Do evil “daayans” and “chudails” still exist in this day and age? Yes, they do. There is one who lives in a forested area in Delhi — modern India’s capital — itself and most local people who pass through that area are understandably very wary of her and avoid going there even during the daytime if the day is cloudy. I have encountered evil daayans and chudails in several villages too. In India, “daayan”, derived from the Sanskrit word “dakini”; which refers to a female supernatural being is a term for a witch.

 Since ancient times, there have been many kinds of daayans in India who operate in different ways but eight supernatural things are common to all evil daayans. One, they are all — obviously — evil. Two, they are all extremely powerful.  Three, they can all change their form at will and when trapping someone or taking revenge is involved,  usually appear as a beautiful, seductive woman. Four, they have the power to know what has taken place without being present at the spot.

Five, they can only be controlled or “killed”, i.e., a draining away of power from them, if their source of power and method of operating is known. Six, their source of sustaining their power is drinking the blood of a live creature/person or a creature who they have just killed or in some cases, who has just died. If they cannot get human blood, they have been known to feed on animal blood.  Seven, their invocatory power is rooted in a female goddess, usually Kali and sometimes Durga. Eight, they are at their most powerful and in their most active phase during no moon.

Most daayans frequent lonely areas but when in search of prey or seeking vengeance, venture into crowded, well lit places too. However, night time is their most preferred time for venturing out.  It is when daayans are on a search for blood to drink to replenish their powers that they are most dangerous. Because if this feeding is not done regularly and they are not able to find blood in time, their powers will fade away and it can take them many years to become daayans again. Therefore, they are operating, often desperately, under a crucial time limit and will go to any lengths to get their victim within that time span.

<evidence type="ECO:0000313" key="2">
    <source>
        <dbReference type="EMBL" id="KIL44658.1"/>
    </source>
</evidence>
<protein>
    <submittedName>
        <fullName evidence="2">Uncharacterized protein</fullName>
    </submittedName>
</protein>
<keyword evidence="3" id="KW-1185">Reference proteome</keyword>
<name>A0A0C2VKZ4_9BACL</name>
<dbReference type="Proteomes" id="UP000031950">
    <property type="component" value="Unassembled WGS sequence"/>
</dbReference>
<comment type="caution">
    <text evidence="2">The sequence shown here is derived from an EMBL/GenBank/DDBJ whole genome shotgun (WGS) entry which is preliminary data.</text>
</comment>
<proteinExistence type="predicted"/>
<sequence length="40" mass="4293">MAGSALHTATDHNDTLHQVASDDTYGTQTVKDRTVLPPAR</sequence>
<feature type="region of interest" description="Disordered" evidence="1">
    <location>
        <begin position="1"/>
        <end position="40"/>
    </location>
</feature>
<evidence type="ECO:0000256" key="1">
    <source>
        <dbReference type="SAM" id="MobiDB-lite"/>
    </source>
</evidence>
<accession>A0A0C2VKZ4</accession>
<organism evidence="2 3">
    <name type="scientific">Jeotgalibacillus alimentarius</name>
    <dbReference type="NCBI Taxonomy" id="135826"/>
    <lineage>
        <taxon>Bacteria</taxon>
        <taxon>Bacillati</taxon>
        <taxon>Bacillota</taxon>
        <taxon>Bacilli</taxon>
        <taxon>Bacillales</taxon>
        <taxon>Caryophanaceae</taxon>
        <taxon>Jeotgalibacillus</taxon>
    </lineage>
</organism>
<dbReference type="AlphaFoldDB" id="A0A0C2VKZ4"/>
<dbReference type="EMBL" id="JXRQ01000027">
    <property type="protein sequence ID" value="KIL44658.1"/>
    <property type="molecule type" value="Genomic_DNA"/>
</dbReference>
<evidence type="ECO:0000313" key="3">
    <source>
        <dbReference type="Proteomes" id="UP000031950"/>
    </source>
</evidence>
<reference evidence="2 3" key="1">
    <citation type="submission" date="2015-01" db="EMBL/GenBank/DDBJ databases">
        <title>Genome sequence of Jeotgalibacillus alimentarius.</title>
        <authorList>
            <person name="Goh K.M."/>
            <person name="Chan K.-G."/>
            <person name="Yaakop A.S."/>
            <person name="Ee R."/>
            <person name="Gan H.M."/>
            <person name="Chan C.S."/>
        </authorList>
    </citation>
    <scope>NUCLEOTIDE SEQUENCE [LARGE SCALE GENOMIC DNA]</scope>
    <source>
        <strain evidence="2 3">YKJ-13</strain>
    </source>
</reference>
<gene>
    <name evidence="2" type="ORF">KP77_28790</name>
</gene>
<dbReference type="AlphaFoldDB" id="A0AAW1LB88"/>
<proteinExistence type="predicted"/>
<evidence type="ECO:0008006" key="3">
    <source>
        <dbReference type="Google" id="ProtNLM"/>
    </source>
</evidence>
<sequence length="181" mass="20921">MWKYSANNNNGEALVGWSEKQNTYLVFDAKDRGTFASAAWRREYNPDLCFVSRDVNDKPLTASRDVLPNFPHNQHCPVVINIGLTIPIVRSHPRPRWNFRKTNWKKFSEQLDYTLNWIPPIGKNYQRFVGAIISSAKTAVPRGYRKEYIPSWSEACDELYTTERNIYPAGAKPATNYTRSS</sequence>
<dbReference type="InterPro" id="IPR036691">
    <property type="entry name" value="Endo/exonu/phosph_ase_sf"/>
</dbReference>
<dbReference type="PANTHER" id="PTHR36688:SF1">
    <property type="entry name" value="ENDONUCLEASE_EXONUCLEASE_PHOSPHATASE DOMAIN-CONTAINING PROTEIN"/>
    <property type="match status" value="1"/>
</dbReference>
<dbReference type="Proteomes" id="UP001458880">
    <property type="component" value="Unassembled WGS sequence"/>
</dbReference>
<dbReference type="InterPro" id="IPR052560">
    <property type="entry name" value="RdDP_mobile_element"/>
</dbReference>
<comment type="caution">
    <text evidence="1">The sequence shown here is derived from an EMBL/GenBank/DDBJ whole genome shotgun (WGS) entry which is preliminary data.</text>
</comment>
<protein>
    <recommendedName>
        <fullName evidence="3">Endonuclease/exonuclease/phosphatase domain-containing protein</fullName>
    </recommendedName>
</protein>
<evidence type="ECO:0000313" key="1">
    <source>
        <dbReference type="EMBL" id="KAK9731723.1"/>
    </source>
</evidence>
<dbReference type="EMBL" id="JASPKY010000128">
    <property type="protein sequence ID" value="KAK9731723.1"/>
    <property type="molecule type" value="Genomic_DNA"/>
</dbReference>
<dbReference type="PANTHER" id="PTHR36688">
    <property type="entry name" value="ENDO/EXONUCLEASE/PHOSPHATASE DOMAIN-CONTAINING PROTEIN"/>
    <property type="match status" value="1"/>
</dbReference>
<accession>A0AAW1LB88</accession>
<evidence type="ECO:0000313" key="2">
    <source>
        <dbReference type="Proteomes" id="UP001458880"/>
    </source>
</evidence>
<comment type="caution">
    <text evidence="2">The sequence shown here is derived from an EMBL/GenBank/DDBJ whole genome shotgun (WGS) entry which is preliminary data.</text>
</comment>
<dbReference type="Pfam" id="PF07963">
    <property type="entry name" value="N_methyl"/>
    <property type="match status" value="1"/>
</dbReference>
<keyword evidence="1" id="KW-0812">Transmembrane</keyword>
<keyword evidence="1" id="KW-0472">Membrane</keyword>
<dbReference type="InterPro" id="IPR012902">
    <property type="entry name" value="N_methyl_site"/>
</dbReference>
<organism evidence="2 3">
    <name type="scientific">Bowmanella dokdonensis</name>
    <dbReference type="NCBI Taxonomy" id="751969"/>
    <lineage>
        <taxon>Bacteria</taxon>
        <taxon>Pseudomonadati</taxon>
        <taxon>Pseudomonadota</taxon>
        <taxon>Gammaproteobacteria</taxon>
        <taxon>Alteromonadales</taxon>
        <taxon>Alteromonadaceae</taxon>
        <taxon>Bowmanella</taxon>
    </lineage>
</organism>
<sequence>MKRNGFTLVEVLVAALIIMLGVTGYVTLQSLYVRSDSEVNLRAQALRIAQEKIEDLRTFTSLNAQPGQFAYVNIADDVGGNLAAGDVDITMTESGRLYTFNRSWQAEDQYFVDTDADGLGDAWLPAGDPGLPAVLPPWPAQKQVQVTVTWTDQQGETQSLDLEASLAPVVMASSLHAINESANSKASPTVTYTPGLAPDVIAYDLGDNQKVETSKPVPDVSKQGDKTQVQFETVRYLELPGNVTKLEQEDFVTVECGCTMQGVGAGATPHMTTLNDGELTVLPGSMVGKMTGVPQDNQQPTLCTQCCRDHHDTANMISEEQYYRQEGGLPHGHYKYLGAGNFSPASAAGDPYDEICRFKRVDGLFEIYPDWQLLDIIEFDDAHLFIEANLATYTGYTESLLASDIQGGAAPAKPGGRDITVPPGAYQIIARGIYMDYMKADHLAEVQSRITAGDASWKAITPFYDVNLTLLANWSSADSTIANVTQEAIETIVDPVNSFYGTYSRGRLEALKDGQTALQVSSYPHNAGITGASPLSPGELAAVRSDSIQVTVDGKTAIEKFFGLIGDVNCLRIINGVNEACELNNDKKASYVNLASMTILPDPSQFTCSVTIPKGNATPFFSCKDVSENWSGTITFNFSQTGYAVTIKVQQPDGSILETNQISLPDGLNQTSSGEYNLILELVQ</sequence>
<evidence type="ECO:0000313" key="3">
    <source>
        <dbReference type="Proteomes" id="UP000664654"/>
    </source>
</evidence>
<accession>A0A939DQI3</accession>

All daayans have a weak “spot” which can destroy their power and render them powerless. For example, some daayans cannot face a hexagonal mirror or any kind of mirror. Some daayans can be made powerless by using an iron knife above their neck area. Some daayans can be made powerless by cutting off their hair. Others can be made powerless by burning “loban” or burning red chilies and so on. It’s a very long list.

It is obviously important not to assume that all beautiful women are daayans. But yes, when it happens to be after dusk and a beautiful woman moves in a sinuous manner, if her eyes look at you in a penetrating fashion but then quickly look away, if she is very swift in her movements and she tries to entice you or tempt you with something, one needs to be very cautious. It’s also important not to confuse evil daayans with Wiccan witches who are quite different.